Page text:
Part of our ongoing Tableau series, this article explains how to create a text table.

You can think of a **text table** in Tableau as the same as a pivot table in Excel. It’s a table, not a chart, with one or more values in the rows and one or more values in the columns. The easiest way to picture a text table is to think of sales or expenses by date. In this example, we will use expenses.

*(This article is part of our Tableau Online Guide. Use the right-hand menu to navigate.)*

## Putting data in Tableau

If you’re new to Tableau, see our starter article Tableau: Getting Started with Real Examples. For the data, I’m using my credit card statements. You can easily download your credit card into one of the supported data sources, like PostgreSQL.

## Defining measures and dimensions

First, we need to understand two concepts:** measures **and** dimensions**. There are long definitions in various tutorials that try to explain what dimensions and measures are. But here’s a really easy one:

- A
**measure**is a number, which is anything you can do math on. A measure includes expenses, sales, etc. - A
**dimension**is anything that is not a number, such as dates, or text fields like category.

In Tableau, fields are grouped by dimension and measures on the left-hand side of the worksheet editor, like this:

## Examples of text tables

By default, Tableau is designed to work with sums, which they call **aggregation**. So, a text table will by default display aggregated data.

Here are some examples of what your text table can show:

### Expenses by category

This table has one dimension, category, and one measure, expenses.

### Expenses by date and category

In this table, we add a second dimension: date. If this was a chart you would say that a dimension is an axis, like the XY-axis in a scatter chart.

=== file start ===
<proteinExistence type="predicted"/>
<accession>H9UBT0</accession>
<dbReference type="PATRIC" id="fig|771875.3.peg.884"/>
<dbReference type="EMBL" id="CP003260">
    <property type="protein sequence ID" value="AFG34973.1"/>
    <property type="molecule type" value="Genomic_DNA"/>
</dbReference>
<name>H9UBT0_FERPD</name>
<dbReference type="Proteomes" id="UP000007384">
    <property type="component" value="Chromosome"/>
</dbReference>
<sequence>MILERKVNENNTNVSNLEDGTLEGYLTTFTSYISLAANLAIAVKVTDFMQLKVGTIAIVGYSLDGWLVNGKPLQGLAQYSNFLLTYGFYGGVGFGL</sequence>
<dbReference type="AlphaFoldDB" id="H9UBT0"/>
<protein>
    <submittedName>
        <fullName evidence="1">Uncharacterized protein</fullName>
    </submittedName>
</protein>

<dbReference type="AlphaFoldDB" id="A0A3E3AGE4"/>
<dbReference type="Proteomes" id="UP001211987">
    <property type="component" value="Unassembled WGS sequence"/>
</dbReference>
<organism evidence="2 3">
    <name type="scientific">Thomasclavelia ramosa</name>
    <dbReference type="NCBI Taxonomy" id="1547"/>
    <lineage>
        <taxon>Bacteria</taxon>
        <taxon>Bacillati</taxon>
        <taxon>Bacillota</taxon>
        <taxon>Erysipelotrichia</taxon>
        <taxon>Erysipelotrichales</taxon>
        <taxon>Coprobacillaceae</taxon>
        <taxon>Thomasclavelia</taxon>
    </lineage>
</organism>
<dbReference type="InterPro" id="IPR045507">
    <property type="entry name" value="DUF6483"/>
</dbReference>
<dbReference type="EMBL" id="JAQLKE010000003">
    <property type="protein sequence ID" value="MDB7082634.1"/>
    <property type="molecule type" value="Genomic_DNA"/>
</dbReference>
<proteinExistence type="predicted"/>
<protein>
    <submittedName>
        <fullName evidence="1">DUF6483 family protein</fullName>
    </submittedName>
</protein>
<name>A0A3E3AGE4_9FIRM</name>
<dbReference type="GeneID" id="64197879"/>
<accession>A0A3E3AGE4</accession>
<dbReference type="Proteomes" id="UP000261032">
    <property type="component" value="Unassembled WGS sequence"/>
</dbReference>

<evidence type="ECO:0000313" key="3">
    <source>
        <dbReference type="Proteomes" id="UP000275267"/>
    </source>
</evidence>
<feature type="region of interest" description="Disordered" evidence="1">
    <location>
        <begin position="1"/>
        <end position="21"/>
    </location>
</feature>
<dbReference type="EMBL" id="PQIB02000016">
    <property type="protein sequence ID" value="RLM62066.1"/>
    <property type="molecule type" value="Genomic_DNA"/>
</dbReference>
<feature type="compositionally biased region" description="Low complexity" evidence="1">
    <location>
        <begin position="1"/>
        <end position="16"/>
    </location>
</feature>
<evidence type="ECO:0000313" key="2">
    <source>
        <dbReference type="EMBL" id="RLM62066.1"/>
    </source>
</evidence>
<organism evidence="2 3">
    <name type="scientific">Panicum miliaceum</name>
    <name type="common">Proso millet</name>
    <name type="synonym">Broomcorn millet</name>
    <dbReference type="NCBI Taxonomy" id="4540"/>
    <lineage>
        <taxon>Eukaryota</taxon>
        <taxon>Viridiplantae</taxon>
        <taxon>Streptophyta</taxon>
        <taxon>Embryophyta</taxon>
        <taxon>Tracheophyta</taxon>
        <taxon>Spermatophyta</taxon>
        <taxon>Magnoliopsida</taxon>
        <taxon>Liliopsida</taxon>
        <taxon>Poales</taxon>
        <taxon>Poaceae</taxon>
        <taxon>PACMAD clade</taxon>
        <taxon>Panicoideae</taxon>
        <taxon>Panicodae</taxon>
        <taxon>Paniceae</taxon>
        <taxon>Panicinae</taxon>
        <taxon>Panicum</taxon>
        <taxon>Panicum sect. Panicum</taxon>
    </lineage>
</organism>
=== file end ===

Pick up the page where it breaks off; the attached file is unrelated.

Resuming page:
### Expenses by date, category, and description

Here, we’ll add a third dimension: payee. You could use any other description, too.

(Note: If this was a chart it would be a three-dimensional chart. Because those are hard to visualize, it’s easier to use a text table. Of course, there are ways to see more than one dimension on a chart by, for example, adding more than one line to a line chart and making use of both the left and right-hand axes of a chart.)

We put dimensions on the row and columns. If you were to flip the rows and columns of the text table above, you get two **columns of columns** (category and description) by month.

This makes sense if you think of the idea of a **column** as being all the fields you have added to the column line at the top. A programmer would call this (category, description) a** tuple**.

You can also think of rows the same way, as being a collection of whatever you assign to the row line. For example, above each row contains both category and description or (category, description) pairs.

## Adding measures to the text table

When you first pick a row and column dimension, Tableau does not know what value you want to put at each row, column intersection. So, it populates each cell with **abc**. To fix that, we add a **measure** to the table. You do that by dropping it onto the marks tab and then selecting **text**, **line**, **bar**, or however you want to display this. We use text for a text table.

First note that we change date from **year(Postdate)** to **Month(Postdate)** as Tableau, by default, usually assumes we want to sum values by year. That is, aggregation is its initial position, and for whatever reason it picks year first.

To put a number (dimension) onto the table, drag a dimension, in this case **amount**, onto the text mark. Since Tableau assumes aggregation it will add **sum()** to amount to give us expenses by month.

Then the worksheet fills in the numbers: